A TikTok user and mom, Cayce LaCorte, decided to answer the prompt, which asked parents what is one thing others may find weird but is actually very healthy. Her answer to put it plainly: virginity does not exist.
Cayce’s video quickly went viral with over 2 million views. In the clip, the mom of 5 reveals why she is raising her five daughters to believe that virginity is not a real option.
“It is a patriarchal concept used to control women and serves no purpose — other than making women feel bad about ourselves. Just because some guy randomly sticks his penis in you at some point in your life does not change your worth, it does not change who you are, it doesn’t do anything other than it happened. Sex is important. It’s a big deal. It should always be a big deal. It has nothing to do with your first time…it’s just ridiculous. The whole concept is ridiculous,” she says in the clip.
She continues, saying: “I get a lot of crap from other moms saying, ‘Oh well, do you think that will make your daughters promiscuous? Don’t you think?’ And I am like, ‘No, I am raising them to be good people and have solid foundations and make their own choices and make smart, intelligent choices — not because some book says not to.'”
When speaking to BuzzFeed, Cayce said she believes her video spoke to many people because she articulated what many have trouble putting into words.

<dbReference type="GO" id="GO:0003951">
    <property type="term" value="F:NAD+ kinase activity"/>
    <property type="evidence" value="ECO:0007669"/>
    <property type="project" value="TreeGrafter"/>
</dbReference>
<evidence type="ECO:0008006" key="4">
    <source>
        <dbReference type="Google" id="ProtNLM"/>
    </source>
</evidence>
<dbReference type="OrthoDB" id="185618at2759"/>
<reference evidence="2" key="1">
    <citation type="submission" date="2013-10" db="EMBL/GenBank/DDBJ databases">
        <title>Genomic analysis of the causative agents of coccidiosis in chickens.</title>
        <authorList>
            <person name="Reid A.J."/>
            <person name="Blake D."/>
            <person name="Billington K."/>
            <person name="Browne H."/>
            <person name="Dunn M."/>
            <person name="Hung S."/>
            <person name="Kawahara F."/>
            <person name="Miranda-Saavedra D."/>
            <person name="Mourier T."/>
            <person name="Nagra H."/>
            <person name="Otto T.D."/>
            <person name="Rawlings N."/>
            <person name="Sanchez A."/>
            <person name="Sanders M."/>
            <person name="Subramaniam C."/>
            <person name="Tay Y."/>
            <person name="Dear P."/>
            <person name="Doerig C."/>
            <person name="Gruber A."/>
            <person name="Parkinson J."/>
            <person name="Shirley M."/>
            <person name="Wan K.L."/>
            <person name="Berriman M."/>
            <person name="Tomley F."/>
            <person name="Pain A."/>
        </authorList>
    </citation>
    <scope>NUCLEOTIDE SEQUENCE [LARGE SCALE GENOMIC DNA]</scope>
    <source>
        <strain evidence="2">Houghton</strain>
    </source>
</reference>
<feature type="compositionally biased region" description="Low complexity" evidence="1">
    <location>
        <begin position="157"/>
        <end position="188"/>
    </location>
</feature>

“I also think that there’s a large group of parents of young children who hadn’t thought that far ahead yet,” she said.
In addition, she believes her video is not just about virginity.
“It’s about the way we force arbitrary rules on ourselves and our kids and miss the big picture. Instead, we could focus on education about pregnancy, STDs, self-worth. How about, instead of making the first time special, make sure it’s always special because that’s the bare minimum you deserve.”
Cayce currently lives in Charleston, South Carolina with her five daughters who range in age from 7 to 16.
And when it comes to teaching her kids about sex, Cayce doesn’t have “one big talk.” But instead, she has a lot of little conversations as they grow.
“I start young, focusing on body autonomy — not having to hug someone or let a relative kiss them. I make sure they understand the technical names for the parts of their bodies. I want them to know that it’s OK to cause a scene if they feel threatened or even just scared,” she said, sharing how young kids are often taught to be quiet and “not cause a scene” when something they don’t like happens.
“Kids are going to take their cues from us — they’re watching us all the time. If you’re uncomfortable and don’t want to talk about it, they’re less likely to come to you with questions, so take some time and analyze your own hang-ups as well,” Cayce said.
As she stated before, Cayce believes the concept of virginity is ridiculous.
“Purity culture is toxic at its core. Women are treated vastly different than men because its roots are steeped in a history of women being property. Can you imagine what the world would look like if society put half as much effort into making the world a safer place for women, instead of worrying that she’s not a virgin for her husband?”
With a background in the creative and educational fields, Amelia Finefrock is freelance writer, singer-songwriter and nanny based in Chicago.
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